Opinion To revitalize downtowns, cities need to stop making this big mistake

(Rob Dobi for The Washington Post)
5 min

Cities across the nation face a dilemma: Downtown office buildings are empty as workers prefer to stay home. Nearly all local leaders agree part of the solution is an office-to-apartment conversion boom. Cities have started rolling out tax incentives to encourage developers to begin this transformation. This strategy is straight out of the playbook that revived center city Philadelphia and Lower Manhattan in the past quarter century. But there’s a problem: City leaders aren’t doing enough.

No mayor or city council member wants to hand a lavish deal to real estate developers. But the urgency and scale of the downtown crisis in many major metro areas mean local leaders need to give away a bit more than they probably would prefer. Consider the nation’s capital city. Downtown D.C. is more than 90 percent commercial buildings. The vibrancy and workers are largely gone. Crime and grime are increasing, while property tax revenue is quickly decreasing as building values plummet. Mayor Muriel E. Bowser (D) has put out an ambitious “Comeback Plan” that calls for 15,000 new residents living downtown by 2028. To make that a reality, the city needs developers to convert roughly 7 million square feet of office space to apartments and condos. Her team estimates about 1 million square feet is on track for conversion so far. There’s a long way to go. The situation is similar in Chicago, San Francisco, New York and Atlanta, among other cities.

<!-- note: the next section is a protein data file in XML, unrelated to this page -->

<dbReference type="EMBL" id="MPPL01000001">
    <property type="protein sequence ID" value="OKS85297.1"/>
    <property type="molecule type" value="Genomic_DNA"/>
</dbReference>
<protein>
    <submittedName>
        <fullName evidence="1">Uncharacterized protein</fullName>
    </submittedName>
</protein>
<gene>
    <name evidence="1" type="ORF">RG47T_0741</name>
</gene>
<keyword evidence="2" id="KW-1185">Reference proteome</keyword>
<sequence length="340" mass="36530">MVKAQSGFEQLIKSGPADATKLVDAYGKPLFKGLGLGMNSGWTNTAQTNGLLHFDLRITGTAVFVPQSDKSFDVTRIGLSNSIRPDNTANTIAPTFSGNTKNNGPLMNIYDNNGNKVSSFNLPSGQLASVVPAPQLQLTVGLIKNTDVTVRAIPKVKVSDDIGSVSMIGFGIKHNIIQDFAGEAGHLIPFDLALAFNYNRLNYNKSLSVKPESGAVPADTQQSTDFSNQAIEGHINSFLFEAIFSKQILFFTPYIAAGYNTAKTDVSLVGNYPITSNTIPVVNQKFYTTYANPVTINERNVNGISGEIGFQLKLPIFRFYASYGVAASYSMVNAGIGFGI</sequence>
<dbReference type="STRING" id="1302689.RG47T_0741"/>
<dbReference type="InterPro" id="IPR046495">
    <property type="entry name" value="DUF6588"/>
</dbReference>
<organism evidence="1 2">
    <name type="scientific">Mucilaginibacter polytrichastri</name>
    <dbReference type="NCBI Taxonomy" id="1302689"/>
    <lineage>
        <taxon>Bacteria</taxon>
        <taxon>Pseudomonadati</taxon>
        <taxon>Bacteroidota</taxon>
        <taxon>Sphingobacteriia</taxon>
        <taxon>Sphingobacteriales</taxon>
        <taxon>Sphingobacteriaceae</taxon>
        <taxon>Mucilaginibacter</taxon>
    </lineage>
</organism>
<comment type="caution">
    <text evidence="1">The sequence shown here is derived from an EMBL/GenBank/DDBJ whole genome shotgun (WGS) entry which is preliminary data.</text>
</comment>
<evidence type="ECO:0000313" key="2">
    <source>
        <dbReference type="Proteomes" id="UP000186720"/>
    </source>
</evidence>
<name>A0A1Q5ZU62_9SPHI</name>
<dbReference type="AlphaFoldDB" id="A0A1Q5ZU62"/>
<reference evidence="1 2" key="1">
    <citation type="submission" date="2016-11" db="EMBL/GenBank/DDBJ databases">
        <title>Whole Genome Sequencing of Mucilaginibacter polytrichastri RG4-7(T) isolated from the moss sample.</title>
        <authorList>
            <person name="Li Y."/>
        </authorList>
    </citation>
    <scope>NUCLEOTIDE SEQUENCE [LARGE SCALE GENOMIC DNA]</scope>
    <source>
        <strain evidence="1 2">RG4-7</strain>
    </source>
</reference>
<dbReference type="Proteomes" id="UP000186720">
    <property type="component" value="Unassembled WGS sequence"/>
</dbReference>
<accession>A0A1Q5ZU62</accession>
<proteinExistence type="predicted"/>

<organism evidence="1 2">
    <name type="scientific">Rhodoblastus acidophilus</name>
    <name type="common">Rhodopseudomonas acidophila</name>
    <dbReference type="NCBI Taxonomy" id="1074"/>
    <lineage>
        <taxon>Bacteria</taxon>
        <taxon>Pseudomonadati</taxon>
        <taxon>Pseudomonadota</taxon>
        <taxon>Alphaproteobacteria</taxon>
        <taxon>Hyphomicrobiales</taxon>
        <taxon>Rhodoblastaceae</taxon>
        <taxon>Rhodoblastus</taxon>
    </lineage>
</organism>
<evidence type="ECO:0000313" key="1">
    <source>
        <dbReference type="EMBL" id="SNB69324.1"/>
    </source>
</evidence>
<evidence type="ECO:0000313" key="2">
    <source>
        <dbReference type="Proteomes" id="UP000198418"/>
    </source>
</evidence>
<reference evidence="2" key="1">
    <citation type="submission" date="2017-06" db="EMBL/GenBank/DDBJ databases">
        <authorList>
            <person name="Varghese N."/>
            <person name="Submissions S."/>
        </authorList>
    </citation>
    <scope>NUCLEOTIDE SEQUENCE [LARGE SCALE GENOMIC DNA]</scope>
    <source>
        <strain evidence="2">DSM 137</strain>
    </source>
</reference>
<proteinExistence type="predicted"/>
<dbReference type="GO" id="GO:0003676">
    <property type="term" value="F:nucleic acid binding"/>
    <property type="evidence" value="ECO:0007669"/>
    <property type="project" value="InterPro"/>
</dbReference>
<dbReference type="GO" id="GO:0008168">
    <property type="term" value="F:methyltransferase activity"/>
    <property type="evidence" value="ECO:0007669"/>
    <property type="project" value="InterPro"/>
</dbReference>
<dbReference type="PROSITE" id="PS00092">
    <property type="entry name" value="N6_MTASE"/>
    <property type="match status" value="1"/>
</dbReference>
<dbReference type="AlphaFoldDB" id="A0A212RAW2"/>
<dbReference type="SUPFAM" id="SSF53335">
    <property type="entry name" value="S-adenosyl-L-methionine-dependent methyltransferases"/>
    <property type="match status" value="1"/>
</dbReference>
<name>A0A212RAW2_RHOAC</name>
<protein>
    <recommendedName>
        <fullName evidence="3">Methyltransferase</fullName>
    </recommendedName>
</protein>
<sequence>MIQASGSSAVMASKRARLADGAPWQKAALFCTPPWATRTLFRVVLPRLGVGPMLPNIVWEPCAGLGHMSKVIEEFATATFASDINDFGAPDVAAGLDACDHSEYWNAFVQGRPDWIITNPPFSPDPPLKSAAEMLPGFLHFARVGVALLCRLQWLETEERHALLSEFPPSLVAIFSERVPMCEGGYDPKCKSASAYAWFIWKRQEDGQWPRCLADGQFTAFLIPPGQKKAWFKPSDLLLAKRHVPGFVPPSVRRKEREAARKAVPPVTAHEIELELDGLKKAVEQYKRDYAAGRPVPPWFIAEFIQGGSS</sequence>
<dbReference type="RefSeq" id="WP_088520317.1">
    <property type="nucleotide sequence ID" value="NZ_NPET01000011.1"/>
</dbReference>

Interest rates aren’t helping. Building makeovers that looked attractive a year ago, when the typical mortgage rate was around 3.75 percent, look far less appealing with rates above 6.5 percent and likely to stay there for a while. The easy-to-convert buildings — ones that are vacant and on lots with ample light and alleys — are largely scooped up already. Buildings such as the former Peace Corps headquarters in D.C. and 25 Water Street in New York City are being transformed into residential units. What remains are difficult properties that need significant reworking or tearing down. The costs add up.

D.C. recently announced details of the Housing in Downtown Tax Abatement program. In exchange for 20 years of reduced taxes, builders are required to make 15 percent of units affordable housing and utilize local contractors and workers for at least 35 percent of the construction. But many developers say the math doesn’t work. They can’t meet all of these priorities — costly conversions, affordable housing and certain contractor requirements — and still make a profit.

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A harsh conversation about trade-offs is beginning to happen in many city halls. How much are mayors and city council members willing to cut the “strings attached” on tax incentives to rapidly transform comatose downtowns?

We urge city leaders in D.C. and around the country to put revitalizing downtowns first. That doesn’t mean giving in to every developer’s whim, but it does mean being realistic. The longer cities wait to get conversions underway, the more tax values drop and crime goes up, and the more people see no value in living in the heart of the city — or even visiting.